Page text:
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Fawlty Towers reboot – the darker side of Basil Fawlty



Fawlty Towers is back in the news, due to the announcement of a US reboot where Basil Fawlty is now running a boutique hotel in the States with his daughter – to be played by Cleese’s real-life daughter, stand-up comedian Camilla Cleese.

One question this raises is how on earth did Basil Fawlty, the cantankerous parochial hotelier in the English countryside, somehow end up with an American daughter? A second question is why are they bringing the show back at all?

Stylistically Fawlty Towers is a farce, which is a genre of comedy built around a series of increasingly absurd, exaggerated and improbable situations.

Sitcom wise, the last great farce was Frasier. But despite the extraordinary stage farce Noises Off being revived for a 40th-anniversary production, rebooting Fawlty Towers as a farce in the 21st century would be a mistake.

That’s because, as a form, the farce has been eclipsed by comedy drama (aka “dramedy”).

Fawlty Towers was released at a time when farce was a dominant cultural form – joined, for example, by Bedroom Farce by Alan Ayckbourn (National Theatre, London 1975) and the works of Ray Cooney. Farces are powered by a lie that gets out of control, the comedy driven by the increasingly desperate attempts of the protagonist to keep the lie going and all the chaos and absurdity this causes.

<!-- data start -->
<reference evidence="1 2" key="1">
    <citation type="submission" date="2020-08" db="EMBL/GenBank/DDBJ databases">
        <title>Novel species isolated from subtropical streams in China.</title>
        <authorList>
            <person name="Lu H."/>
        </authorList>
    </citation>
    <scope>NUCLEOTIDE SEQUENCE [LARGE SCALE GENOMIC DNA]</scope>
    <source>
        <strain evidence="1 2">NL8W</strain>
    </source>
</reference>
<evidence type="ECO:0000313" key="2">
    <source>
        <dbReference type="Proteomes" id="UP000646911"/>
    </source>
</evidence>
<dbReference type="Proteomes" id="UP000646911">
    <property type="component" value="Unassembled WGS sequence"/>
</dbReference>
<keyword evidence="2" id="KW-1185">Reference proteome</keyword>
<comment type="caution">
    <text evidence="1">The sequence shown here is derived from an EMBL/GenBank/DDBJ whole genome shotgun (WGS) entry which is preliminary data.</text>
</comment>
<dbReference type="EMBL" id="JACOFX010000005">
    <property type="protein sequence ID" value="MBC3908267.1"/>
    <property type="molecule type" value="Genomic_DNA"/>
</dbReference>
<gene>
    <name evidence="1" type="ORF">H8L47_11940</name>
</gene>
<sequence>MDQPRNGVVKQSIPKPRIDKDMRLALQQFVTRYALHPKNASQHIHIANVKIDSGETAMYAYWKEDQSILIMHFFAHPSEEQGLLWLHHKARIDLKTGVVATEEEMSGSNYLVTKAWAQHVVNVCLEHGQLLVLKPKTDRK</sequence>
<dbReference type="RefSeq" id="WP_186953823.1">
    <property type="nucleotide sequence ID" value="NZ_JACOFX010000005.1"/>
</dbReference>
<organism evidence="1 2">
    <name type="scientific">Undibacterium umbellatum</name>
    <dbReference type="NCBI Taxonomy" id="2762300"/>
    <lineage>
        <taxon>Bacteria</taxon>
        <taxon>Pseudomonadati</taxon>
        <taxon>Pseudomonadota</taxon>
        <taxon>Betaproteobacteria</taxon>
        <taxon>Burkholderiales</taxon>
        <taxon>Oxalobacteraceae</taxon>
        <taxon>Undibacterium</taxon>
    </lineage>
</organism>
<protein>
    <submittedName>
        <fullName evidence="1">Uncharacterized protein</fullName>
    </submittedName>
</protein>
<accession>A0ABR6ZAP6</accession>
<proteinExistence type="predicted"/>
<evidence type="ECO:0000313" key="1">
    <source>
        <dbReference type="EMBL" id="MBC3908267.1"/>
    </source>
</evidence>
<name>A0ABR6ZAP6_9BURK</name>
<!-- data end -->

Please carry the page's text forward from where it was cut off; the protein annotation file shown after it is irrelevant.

In a Fawlty Towers plot, for instance, Basil tells an initial lie to get out of a tight spot, then is forced into more and more convoluted lies in order to sustain the original lie, until it all becomes too convoluted and comes crashing down.

In classic stage farces, you’ll often find a lover hiding in a wardrobe of a hotel bedroom. In a nod to this kind of bedroom farce, in the “Kipper and the Corpse” episode of Fawlty Towers, Basil – along with a reluctant waiter Manuel and maid Polly – have carried the deceased guest Mr Leeman’s body out of his room whereupon resident guest Miss Tibbs sees the corpse and becomes hysterical.

On Basil’s urging, Polly slaps her to bring her to her senses but applies too much force and knocks her out cold. In a panic, they manhandle both the unconscious Miss Tibbs and the corpse into a nearby empty bedroom and hide them in the wardrobe. At which point – like the unfaithful wife’s husband – the couple who are staying in the room return and, of course, want to get something from their wardrobe.

Having an unconscious pensioner and a dead body inside is certainly upping the ante on the classic lover “hiding in the wardrobe” scenario.